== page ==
For people with old mercury amalgam fillings, some dentists will recommend patients have all of those fillings replaced.  Unless there is a noticeable issue like an allergy, this is unnecessary.  Many studies have been conducted to find out whether the mercury can “leak” from the amalgam and cause poisoning.  The answer is no.  Patients studied with amalgam fillings had essentially the same mercury levels as those without.  Removing the fillings, however, will remove parts of the healthy tooth the filling is bonded to.  This means the replacement filing will have to big bigger and you will have less natural tooth.  Silver fillings can be replaced for cosmetic reasons, but dentists should never try to scare patients into getting them replaced.

Some dentists also over prescribe side treatments such as deep cleaning treatments, fluoride treatments, sealants, prescription toothpastes, and night guards.  These tools all have essential functions, but should really only be used when truly needed.  Deep cleaning treatments are needed when someone has severe or worsening gum disease.  The deep cleaning will get deep under the gums and tackle infection and decay that cannot be ordinarily reached.  It is an expensive, usually multi-appointment treatment and is not usually covered by insurance, so only patients who know they have gum issues should accept a dental recommendation for deep cleaning.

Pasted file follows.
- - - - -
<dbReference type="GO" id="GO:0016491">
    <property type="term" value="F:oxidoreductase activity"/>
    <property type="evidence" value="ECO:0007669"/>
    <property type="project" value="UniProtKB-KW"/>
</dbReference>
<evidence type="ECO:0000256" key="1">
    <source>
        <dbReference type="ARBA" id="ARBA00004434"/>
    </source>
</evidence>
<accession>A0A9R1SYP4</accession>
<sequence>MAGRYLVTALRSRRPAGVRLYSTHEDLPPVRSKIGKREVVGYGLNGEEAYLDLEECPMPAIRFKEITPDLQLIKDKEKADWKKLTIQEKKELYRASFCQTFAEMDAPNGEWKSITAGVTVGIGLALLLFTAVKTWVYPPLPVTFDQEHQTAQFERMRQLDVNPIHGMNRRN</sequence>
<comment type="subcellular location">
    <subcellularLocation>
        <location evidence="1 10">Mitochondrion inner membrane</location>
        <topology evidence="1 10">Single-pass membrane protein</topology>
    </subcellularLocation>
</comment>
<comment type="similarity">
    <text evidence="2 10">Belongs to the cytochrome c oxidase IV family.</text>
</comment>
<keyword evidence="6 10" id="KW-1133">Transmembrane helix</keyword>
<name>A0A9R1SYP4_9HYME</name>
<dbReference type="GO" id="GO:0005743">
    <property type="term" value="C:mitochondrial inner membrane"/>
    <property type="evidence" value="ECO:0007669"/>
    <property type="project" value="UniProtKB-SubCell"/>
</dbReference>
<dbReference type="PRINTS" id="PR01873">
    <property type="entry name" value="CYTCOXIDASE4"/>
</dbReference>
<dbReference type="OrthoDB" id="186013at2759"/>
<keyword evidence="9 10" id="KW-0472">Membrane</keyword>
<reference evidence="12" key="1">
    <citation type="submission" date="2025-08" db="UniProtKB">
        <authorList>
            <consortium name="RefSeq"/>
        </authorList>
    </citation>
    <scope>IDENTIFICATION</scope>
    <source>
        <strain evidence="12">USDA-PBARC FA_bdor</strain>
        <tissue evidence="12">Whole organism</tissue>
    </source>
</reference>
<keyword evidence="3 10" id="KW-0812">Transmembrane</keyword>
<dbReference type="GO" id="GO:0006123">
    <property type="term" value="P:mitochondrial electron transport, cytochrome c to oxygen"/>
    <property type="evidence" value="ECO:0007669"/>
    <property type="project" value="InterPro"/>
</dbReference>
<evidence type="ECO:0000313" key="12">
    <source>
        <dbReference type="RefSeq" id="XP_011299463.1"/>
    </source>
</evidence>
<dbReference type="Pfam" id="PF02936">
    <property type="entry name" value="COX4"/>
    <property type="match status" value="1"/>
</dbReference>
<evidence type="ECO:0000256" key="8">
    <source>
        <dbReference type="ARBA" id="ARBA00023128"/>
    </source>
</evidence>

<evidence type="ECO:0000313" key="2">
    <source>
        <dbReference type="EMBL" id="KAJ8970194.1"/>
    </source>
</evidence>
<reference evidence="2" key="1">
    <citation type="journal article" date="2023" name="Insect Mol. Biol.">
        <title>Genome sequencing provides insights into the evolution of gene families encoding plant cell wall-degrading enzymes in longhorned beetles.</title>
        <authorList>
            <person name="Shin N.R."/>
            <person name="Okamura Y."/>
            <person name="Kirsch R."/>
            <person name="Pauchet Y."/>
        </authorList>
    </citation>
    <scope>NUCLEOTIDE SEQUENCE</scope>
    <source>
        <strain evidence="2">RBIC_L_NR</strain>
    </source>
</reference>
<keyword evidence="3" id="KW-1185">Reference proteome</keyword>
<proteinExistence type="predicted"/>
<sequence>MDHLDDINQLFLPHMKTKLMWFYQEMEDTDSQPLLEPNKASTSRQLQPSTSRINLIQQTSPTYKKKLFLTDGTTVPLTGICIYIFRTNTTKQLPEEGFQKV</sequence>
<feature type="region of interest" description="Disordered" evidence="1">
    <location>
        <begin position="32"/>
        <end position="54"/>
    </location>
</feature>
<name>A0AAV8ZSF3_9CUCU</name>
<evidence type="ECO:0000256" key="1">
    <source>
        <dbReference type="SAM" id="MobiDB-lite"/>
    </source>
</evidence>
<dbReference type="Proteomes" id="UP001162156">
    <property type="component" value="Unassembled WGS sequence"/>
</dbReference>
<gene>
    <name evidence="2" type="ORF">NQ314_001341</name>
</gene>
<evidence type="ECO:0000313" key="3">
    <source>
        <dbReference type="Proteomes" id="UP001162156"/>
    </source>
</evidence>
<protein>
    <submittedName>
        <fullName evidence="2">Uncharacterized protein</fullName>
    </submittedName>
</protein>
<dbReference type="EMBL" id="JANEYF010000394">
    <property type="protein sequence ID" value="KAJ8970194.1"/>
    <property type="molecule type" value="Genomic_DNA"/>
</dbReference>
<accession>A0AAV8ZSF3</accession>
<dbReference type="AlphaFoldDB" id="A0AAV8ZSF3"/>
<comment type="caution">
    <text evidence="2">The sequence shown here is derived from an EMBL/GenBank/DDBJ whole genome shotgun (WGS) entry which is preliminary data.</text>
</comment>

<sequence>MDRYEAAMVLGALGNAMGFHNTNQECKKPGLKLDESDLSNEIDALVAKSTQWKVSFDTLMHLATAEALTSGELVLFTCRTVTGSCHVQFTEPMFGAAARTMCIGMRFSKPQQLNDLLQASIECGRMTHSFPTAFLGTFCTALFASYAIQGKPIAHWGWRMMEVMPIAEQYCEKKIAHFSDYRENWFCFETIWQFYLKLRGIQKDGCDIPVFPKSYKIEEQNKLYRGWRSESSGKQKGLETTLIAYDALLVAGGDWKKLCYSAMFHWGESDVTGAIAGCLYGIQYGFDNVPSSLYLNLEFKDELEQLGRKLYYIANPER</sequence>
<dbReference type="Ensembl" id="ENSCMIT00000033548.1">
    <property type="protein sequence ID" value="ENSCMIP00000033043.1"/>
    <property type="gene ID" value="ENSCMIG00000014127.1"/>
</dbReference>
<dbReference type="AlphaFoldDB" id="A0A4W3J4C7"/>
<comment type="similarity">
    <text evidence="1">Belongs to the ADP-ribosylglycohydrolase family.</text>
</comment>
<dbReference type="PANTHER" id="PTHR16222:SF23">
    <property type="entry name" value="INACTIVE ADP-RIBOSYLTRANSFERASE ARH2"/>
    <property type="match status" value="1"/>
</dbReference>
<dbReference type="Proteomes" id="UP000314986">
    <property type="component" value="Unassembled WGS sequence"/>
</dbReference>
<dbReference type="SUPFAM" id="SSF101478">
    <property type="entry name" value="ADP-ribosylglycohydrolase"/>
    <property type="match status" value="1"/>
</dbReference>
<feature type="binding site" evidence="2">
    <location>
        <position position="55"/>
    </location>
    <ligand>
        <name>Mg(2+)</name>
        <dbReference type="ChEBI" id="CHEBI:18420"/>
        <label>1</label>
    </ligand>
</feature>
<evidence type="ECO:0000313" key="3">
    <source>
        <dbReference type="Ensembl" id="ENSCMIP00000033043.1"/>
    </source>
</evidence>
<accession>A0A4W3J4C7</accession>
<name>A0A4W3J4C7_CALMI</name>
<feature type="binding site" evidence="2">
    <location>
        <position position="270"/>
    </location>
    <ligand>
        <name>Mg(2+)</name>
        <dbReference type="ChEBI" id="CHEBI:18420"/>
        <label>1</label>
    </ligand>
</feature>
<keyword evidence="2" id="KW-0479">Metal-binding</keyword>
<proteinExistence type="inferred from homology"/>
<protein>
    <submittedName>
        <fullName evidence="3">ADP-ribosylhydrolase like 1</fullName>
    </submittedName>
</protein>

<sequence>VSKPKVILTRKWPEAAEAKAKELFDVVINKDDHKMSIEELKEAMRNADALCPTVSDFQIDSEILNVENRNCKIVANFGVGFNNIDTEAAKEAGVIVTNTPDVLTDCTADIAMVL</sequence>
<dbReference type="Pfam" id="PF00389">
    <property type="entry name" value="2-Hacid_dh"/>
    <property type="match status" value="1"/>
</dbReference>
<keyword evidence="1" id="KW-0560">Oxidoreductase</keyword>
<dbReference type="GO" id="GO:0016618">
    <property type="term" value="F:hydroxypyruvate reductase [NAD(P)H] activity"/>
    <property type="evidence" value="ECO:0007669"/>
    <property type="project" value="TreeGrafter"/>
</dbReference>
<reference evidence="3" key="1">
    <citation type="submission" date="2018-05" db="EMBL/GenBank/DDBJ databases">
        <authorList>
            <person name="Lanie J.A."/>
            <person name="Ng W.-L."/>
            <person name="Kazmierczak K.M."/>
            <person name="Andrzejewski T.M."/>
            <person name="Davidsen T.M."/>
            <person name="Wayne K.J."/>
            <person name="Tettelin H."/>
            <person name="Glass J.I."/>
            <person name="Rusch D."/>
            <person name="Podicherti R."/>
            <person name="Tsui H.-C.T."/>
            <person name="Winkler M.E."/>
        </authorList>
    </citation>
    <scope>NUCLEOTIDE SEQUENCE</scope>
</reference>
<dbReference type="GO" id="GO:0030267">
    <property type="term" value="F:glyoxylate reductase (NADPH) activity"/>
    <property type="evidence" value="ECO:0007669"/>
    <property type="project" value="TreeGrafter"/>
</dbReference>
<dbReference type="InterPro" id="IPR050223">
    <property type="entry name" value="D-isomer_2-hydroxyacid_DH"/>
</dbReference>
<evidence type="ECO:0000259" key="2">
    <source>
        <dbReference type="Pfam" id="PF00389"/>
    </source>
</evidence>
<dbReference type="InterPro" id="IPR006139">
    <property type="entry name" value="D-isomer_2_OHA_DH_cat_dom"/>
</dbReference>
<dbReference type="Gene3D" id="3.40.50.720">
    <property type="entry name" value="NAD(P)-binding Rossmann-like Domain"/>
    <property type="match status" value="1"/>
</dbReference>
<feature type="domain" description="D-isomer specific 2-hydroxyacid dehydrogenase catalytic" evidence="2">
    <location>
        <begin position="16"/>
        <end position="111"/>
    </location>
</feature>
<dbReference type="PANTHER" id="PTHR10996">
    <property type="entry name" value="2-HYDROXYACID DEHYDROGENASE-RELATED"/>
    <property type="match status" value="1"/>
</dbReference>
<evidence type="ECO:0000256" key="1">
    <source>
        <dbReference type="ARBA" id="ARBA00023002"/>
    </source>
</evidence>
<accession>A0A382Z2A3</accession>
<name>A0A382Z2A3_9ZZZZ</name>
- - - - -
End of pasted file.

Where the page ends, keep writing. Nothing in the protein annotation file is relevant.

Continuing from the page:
Fluoride treatments and prescription strength toothpaste can work wonders for patients with consistent cavity issues.  Like a medical prescription, fluoride treatments and prescription toothpaste should only be recommended once patients have shown a consistent struggle with decay and greater measures need to be taken.  Dentists should never try to simply sell patients on products.  Patients who rarely have decay will receive almost no benefit from fluoride treatments or prescription toothpastes and should not feel they need to pay for them.

Sealant treatments are a standard treatment for children and adolescents because they often do not have the best oral hygiene routines.  The sealants can particularly help protect back teeth that children may struggle to reach.  Sealants, however, are not generally prescribed for adults.  Most sealants last years after their application in so a child should not receive a new sealant treatment every appointment.

Tooth grinding can be a serious issue that can cause thorough damage to teeth.  In these cases, a night guard is highly recommended and the highest quality, best fitting ones are made by a dentist.  However, the majority of people do not have serious grinding or jaw pain and do not need a night guard.

Patients should also trust their instincts.  If something feels off, ask questions and get a second opinion.  Your teeth and your money are important and an honest dentist should want you to hold onto as much of both as you can.